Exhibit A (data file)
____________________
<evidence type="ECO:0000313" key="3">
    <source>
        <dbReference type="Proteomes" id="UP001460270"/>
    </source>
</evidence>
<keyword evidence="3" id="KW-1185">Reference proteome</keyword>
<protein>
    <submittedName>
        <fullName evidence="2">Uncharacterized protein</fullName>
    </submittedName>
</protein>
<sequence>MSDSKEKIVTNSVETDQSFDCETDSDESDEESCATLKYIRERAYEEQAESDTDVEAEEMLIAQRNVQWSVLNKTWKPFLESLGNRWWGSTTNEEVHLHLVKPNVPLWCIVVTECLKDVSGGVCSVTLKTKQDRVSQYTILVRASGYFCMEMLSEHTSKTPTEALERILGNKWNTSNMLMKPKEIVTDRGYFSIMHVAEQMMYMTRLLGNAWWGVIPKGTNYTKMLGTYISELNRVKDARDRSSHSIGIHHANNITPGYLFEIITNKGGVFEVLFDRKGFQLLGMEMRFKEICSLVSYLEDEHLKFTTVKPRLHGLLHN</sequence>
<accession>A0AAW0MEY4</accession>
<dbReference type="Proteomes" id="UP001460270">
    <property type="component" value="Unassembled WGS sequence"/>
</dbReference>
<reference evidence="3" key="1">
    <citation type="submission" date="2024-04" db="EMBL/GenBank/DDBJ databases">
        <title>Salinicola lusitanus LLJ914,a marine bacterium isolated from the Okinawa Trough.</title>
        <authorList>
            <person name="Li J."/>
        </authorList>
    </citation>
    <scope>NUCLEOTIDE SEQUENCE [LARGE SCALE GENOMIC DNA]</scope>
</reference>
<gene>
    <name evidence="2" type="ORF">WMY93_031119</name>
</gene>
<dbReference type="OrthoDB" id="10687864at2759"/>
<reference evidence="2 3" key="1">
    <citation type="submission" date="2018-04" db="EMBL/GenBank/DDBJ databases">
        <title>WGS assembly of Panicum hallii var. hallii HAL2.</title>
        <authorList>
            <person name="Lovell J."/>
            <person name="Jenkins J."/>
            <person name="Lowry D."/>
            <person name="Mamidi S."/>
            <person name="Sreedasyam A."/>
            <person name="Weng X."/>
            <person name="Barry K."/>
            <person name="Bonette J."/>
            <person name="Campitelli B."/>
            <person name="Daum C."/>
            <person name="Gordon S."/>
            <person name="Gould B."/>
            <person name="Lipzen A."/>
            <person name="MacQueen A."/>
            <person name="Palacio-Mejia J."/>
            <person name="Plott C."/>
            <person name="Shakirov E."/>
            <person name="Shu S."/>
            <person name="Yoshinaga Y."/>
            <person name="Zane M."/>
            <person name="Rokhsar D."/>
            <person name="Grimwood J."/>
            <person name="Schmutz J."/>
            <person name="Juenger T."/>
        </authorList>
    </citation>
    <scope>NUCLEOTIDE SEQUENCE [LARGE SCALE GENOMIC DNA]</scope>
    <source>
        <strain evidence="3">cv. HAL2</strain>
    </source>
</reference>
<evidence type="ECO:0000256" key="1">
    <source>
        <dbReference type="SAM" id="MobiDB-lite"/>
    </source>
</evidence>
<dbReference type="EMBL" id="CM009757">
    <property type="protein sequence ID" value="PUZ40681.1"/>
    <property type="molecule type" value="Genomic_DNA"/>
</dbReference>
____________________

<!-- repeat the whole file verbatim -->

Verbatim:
<evidence type="ECO:0000313" key="3">
    <source>
        <dbReference type="Proteomes" id="UP001460270"/>
    </source>
</evidence>
<keyword evidence="3" id="KW-1185">Reference proteome</keyword>
<protein>
    <submittedName>
        <fullName evidence="2">Uncharacterized protein</fullName>
    </submittedName>
</protein>
<sequence>MSDSKEKIVTNSVETDQSFDCETDSDESDEESCATLKYIRERAYEEQAESDTDVEAEEMLIAQRNVQWSVLNKTWKPFLESLGNRWWGSTTNEEVHLHLVKPNVPLWCIVVTECLKDVSGGVCSVTLKTKQDRVSQYTILVRASGYFCMEMLSEHTSKTPTEALERILGNKWNTSNMLMKPKEIVTDRGYFSIMHVAEQMMYMTRLLGNAWWGVIPKGTNYTKMLGTYISELNRVKDARDRSSHSIGIHHANNITPGYLFEIITNKGGVFEVLFDRKGFQLLGMEMRFKEICSLVSYLEDEHLKFTTVKPRLHGLLHN</sequence>
<accession>A0AAW0MEY4</accession>
<dbReference type="Proteomes" id="UP001460270">
    <property type="component" value="Unassembled WGS sequence"/>
</dbReference>
<reference evidence="3" key="1">
    <citation type="submission" date="2024-04" db="EMBL/GenBank/DDBJ databases">
        <title>Salinicola lusitanus LLJ914,a marine bacterium isolated from the Okinawa Trough.</title>
        <authorList>
            <person name="Li J."/>
        </authorList>
    </citation>
    <scope>NUCLEOTIDE SEQUENCE [LARGE SCALE GENOMIC DNA]</scope>
</reference>
<gene>
    <name evidence="2" type="ORF">WMY93_031119</name>
</gene>
<dbReference type="OrthoDB" id="10687864at2759"/>
<reference evidence="2 3" key="1">
    <citation type="submission" date="2018-04" db="EMBL/GenBank/DDBJ databases">
        <title>WGS assembly of Panicum hallii var. hallii HAL2.</title>
        <authorList>
            <person name="Lovell J."/>
            <person name="Jenkins J."/>
            <person name="Lowry D."/>
            <person name="Mamidi S."/>
            <person name="Sreedasyam A."/>
            <person name="Weng X."/>
            <person name="Barry K."/>
            <person name="Bonette J."/>
            <person name="Campitelli B."/>
            <person name="Daum C."/>
            <person name="Gordon S."/>
            <person name="Gould B."/>
            <person name="Lipzen A."/>
            <person name="MacQueen A."/>
            <person name="Palacio-Mejia J."/>
            <person name="Plott C."/>
            <person name="Shakirov E."/>
            <person name="Shu S."/>
            <person name="Yoshinaga Y."/>
            <person name="Zane M."/>
            <person name="Rokhsar D."/>
            <person name="Grimwood J."/>
            <person name="Schmutz J."/>
            <person name="Juenger T."/>
        </authorList>
    </citation>
    <scope>NUCLEOTIDE SEQUENCE [LARGE SCALE GENOMIC DNA]</scope>
    <source>
        <strain evidence="3">cv. HAL2</strain>
    </source>
</reference>
<evidence type="ECO:0000256" key="1">
    <source>
        <dbReference type="SAM" id="MobiDB-lite"/>
    </source>
</evidence>
<dbReference type="EMBL" id="CM009757">
    <property type="protein sequence ID" value="PUZ40681.1"/>
    <property type="molecule type" value="Genomic_DNA"/>
</dbReference>